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Problems with being a CIC limited by shares,compared to being limited by guarantee - Help!

I am the NED for a small CIC which is Limited by Shares, when it was created a few years ago, but we are finding that this excludes us from a number of Grant Awarding Opportunities which is very frustrating.

I know that we can't switch the CIC from one limited to one limited by guarantee, without actually winding up the existing structure and restarting, with all the costs, legal and logistical hassles that this would involve.

However, I would like to know if anyone has ever tried (or succeeded) in making changes to their CIC Articles & Memoranda, which makes it explicit that the share limited CIC will not make any distribution of profits, and that any/all profit to be explicitly reinvested in the company.

If we could do this, theoretically there is no reason why to all practical intents and purposes we wouldn't be acting just as a CIC limited by guarantee and therefore be able to make this clear to grant awarding bodies.

Has anyone ever done this? if they have, has it worked?  I would welcome any observations and experiences of members, especially from the legal perspective. It seems that whichever structure you use, it excludes the CIV from certain areas of activity.

Are there any legal experts in this area member might know. 

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Comment by Mark Hadley on November 1, 2018 at 17:39

Hi John,

Thanks for getting back to me, sorry it took me a few days to pick up your response.  I'm not sure tbh about which  Share Schedule we are, but I'll find out, and follow up if this all looks like we can do something along these lines.

Many thanks

Mark

Comment by John Mulkerrin on October 29, 2018 at 16:03

Hello Mark

The first thing to mention is do you know whether you are schedule 2 or schedule 3 CIC Limited by Shares?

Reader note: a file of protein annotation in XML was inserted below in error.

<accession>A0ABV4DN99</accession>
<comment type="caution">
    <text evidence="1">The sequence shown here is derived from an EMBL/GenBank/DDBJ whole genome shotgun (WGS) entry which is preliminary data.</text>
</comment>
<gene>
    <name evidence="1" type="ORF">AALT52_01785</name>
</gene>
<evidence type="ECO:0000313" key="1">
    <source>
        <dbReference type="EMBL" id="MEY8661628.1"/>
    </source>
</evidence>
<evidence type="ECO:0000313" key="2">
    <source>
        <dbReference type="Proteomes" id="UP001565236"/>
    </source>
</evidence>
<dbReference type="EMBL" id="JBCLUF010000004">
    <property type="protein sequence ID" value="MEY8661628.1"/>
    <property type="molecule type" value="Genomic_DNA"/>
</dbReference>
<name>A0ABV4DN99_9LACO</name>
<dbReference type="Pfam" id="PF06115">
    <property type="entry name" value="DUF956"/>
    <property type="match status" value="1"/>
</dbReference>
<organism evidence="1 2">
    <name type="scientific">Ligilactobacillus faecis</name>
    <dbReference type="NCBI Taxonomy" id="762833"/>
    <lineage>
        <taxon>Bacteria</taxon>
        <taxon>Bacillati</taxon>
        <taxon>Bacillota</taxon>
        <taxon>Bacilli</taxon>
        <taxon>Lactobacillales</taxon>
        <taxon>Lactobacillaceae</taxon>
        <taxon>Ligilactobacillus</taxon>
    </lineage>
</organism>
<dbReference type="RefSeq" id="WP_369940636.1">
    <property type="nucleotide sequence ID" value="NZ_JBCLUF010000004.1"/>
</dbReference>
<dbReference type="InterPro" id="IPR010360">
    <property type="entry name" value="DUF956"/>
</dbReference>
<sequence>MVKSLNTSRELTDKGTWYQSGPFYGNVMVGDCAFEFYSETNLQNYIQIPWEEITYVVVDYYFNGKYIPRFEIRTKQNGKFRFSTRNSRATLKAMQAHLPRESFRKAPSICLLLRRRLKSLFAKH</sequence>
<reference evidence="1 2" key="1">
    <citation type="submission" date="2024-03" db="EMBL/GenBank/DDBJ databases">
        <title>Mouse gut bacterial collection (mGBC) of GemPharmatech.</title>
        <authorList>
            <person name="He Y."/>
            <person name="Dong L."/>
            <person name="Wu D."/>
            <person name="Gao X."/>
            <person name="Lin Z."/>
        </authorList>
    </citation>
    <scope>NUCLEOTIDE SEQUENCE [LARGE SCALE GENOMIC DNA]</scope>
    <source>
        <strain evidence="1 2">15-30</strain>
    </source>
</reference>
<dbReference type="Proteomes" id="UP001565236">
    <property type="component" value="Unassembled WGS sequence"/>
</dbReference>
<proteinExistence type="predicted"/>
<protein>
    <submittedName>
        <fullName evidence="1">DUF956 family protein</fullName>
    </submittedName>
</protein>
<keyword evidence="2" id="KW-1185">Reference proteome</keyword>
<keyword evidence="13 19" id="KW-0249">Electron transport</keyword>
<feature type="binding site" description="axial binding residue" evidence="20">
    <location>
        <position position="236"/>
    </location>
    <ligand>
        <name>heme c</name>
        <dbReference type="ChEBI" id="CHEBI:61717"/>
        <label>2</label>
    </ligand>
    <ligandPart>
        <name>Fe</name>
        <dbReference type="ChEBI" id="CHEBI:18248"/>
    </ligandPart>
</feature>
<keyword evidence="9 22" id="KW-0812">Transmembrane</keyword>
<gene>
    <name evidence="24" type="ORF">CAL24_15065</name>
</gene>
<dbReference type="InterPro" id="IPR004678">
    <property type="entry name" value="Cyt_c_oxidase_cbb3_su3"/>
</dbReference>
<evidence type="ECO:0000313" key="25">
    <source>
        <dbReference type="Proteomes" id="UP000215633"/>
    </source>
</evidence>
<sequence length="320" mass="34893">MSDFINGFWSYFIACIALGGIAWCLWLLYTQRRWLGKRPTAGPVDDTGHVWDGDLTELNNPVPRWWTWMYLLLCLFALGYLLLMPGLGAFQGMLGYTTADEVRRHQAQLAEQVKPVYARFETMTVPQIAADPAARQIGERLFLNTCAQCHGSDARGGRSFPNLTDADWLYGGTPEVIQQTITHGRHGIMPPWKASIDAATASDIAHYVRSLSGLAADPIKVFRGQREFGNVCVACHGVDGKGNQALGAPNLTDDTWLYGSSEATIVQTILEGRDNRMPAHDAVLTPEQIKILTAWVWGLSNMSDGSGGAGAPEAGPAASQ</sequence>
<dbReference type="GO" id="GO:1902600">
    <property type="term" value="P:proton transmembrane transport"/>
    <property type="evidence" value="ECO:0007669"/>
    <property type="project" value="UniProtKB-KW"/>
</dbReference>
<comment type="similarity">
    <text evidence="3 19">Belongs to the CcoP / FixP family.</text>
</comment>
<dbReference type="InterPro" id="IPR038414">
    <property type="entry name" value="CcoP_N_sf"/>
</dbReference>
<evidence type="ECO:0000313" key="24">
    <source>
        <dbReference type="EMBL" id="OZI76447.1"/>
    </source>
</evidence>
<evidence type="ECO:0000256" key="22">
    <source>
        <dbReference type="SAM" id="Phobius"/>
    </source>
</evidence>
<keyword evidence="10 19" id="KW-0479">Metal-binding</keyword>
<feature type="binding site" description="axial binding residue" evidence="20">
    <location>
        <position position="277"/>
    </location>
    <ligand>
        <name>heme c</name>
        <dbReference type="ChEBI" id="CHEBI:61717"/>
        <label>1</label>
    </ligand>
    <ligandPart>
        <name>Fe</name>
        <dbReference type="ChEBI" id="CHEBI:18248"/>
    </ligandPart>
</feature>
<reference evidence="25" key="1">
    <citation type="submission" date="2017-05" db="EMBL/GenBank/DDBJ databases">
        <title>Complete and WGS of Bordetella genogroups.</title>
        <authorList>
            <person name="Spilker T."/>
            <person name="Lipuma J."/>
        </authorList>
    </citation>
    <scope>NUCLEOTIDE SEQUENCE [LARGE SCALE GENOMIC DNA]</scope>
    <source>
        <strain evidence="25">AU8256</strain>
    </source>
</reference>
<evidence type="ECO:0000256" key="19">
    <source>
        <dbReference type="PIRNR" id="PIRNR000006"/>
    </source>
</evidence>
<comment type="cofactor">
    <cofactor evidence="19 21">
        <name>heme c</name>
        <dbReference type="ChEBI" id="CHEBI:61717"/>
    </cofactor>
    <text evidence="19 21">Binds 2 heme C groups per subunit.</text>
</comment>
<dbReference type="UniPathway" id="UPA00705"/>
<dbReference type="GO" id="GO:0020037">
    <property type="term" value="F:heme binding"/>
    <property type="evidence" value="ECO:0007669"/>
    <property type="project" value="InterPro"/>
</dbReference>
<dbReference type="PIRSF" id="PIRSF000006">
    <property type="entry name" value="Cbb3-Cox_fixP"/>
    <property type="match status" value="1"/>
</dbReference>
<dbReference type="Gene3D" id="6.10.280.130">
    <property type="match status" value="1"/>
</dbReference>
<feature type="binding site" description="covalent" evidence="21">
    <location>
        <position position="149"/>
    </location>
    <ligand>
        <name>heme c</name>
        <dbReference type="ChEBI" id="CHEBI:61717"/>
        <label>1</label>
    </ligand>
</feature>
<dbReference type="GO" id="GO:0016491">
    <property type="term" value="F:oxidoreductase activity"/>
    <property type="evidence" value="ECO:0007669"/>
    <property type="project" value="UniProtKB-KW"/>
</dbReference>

A schedule 2 Share CIC can only distribute dividends to other asset locked bodies (Charities,CICs) and there is no cap on the amount they can distribute.

A schedule 3 Share CIC has the above but in addition can distribute dividends to non asset locked bodies (individuals, other corporate structures such as a Ltd company).............and these distributions are capped at 35% of distributable profit.

So in effect, if you are a Schedule 2 CIC I think you have a very strong case to describe yourself as a not for profit. Can I ask what funds you dont have access to that a Limited by Guarantee does have? For example Big Lottery Awards for all used to only fund Limited by Guarantee, but changed policy to allow Limited by Share CIC as long as they clealry ring fenced the money. We are always keen to help funders understand the different structures so let me know, we have had some good responses from many funders who are happy to update and/or review their eligibility criteria.

If you're a Schedule 3 you can pass a resolution at your board meeting to adopt Schedule 2 Articles of Association and send relevant paperwork to the CIC Regulator to change over.

If you did decide to shut one down and start a new one up, its a little tricky but you could give the new organisation permissions to use the name/branding of the existing CIC, and once it is dissolved you can then simultaneously process a name change to the new structure giving it the old name. Messy, but not hugely difficult.

Not for Profit is a key term and all Schedule 2s are clearly Not for Profit in our view. Taking a wider view to give the issue some context, in over 13 years there has been only a handful of dividend distributions made and only perhaps 5-10 million of equity investment in total!

The real issue is there isnt much equity investment or infrastructure at all, its 99% loans, grants and founder investment.

Hope that helps, best of luck

John

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